Dunleavy and Augustin have become a good fit off the bench as they have been the biggest three-point shooting threats and open the court with better spacing when they play. So Thibodeau has been mixing and matching starters with those two throughout the game to try to get better combinations for shooting and creating better spacing. It helped result in Noah finding more seams for passes Thursday and the Bulls ball movement out doing the spunky Celtics’ game.
It helped with the Bulls getting an early lead behind more aggressive play from Boozer and Noah making some terrific plays, including directing a miss to Boozer for a score. The Bulls led 24-21 after one quarter. They fell behind in the second quarter as the play became rougher and Thibodeau drew his league most sixth technical among the coaches. The Bulls fell behind 32-26 while Thibodeau said he wouldn’t comment on his behavior or grammar.
Rookie Tony Snell has been having trouble in his play of late. Thibodeau gave him a look and he was casual with the ball. But the Bulls came back in the second quarter behind some solid shooting from Boozer and Noah and Deng working well in two man games. The two are close off the court and continue to have an excellent chemistry on the court.
The two Bulls veterans were strong in the third playing off one another to get a 61-51 lead midway through the quarter before the Celtics made headway beating the Bulls on the boards for second and third shots. It was then Dunleavy began to boil over and it was the Celtics covered with the hot lava of his smooth all around game.
“Mike made a lot of big plays,” said Thibodeau, “whether it’s a rebound or a hustle play, a big three, all winning plays. He makes the team better when he is on the floor. I think we have a team full of guys like that. Guys who are unselfish.”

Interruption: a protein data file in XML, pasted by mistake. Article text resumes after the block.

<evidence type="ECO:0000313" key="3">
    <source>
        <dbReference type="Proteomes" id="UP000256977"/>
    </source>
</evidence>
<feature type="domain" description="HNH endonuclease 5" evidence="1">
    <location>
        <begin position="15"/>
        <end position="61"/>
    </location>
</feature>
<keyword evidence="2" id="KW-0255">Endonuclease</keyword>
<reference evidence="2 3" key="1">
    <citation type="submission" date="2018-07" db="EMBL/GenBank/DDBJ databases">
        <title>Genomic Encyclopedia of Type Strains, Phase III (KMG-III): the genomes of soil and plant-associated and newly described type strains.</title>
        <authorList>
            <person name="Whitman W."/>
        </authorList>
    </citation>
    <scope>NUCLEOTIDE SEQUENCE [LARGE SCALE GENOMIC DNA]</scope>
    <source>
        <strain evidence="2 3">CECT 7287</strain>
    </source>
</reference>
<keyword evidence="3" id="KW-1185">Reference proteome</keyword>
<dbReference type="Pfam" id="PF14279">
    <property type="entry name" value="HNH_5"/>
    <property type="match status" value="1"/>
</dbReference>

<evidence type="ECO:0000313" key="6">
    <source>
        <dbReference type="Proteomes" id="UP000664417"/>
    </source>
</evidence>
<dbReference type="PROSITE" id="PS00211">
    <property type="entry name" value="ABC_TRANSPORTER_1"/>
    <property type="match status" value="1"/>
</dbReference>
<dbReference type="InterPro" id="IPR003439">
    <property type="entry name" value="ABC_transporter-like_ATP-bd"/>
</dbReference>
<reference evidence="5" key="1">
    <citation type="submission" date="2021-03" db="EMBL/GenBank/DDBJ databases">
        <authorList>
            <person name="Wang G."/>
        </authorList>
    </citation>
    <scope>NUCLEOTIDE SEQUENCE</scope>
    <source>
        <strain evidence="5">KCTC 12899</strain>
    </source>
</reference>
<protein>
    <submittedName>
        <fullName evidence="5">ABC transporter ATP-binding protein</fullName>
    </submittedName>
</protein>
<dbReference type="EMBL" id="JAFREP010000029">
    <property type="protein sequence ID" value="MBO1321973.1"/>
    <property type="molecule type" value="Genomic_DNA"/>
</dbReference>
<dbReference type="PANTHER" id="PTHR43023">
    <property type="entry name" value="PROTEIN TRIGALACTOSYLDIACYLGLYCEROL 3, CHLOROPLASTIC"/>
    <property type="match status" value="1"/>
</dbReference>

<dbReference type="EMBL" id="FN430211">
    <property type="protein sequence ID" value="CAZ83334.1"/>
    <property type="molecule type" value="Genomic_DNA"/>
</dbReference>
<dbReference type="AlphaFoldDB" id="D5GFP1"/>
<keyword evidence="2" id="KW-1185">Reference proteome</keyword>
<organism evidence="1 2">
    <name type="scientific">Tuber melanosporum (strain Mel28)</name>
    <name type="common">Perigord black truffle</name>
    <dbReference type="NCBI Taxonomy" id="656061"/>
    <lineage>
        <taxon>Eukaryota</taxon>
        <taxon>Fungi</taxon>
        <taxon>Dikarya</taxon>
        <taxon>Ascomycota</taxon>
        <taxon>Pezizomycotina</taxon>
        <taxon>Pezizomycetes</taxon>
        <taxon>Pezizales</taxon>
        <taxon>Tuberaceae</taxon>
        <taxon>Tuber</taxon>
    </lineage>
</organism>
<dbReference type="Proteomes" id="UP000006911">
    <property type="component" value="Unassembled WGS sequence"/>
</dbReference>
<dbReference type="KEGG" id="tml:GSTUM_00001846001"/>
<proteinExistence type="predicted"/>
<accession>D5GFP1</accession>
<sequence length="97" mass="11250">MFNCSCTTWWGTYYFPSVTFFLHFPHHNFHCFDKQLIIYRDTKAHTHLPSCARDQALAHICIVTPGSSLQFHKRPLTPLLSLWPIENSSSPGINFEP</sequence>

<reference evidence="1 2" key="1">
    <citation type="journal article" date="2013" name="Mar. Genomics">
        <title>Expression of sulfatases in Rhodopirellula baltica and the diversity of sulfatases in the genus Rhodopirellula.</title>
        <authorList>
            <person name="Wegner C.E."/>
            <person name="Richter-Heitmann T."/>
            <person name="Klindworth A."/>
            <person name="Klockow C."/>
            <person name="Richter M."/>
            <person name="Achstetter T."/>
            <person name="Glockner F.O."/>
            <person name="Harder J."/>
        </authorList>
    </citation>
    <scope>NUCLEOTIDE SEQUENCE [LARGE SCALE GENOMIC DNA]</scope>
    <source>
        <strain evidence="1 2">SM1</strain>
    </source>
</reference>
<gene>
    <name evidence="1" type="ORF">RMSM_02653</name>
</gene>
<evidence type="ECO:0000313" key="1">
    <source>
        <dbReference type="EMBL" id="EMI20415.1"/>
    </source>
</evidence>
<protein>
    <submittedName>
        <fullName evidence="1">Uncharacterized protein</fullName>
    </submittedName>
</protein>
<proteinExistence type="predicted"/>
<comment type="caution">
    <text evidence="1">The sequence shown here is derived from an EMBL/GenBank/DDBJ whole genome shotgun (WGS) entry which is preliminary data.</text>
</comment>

So much so the Bulls apparently tried to get Noah that last assist for the triple double despite that 12-point lead. Though they did have a possession left and had to shoot with about nine seconds left. But Butler missed a corner jumper.
“Jimmy messed it up,” said Gibson.
Gibson also told a funny story about as a high schooler with his buddies running into Dunleavy on a New York City subway train at night, Dunleavy an NBA player riding the subway alone.
“I knew he was a tough guy when I saw him on the train,” said Gibson, a native of Brooklyn. “Late at night, on the train by himself. There was like 10 of us. I said, ‘Dunleavy, what up?’ He was not scared or anything. It’s stuck with me to this day. We were shocked to see an NBA player on the train, especially at night. That’s how gangsta he was.
“A New York guy,” said Gibson, who added he and Dunleavy have laughed about the chance meeting. “Taking the train, walking around the city, playing in the street tournaments. He has that gridlock mentality. You foul him; he’ll foul you back twice as hard.”
As for Gibson, he said he fell on his wrist and thought he was hurt when he suffered that brutal takedown with 6:47 left and the Bulls ahead 81-68 on his dunk. But he said he was lucky and felt fine after laying on the court for a minute.
Asked about whether he’d seen fellow New Yorker Noah on the subway, Gibson cracked, “Never saw Jo on the train. He was one of those guys that got driven around.”
Perhaps the Bulls will take everyone for a ride before this is all over.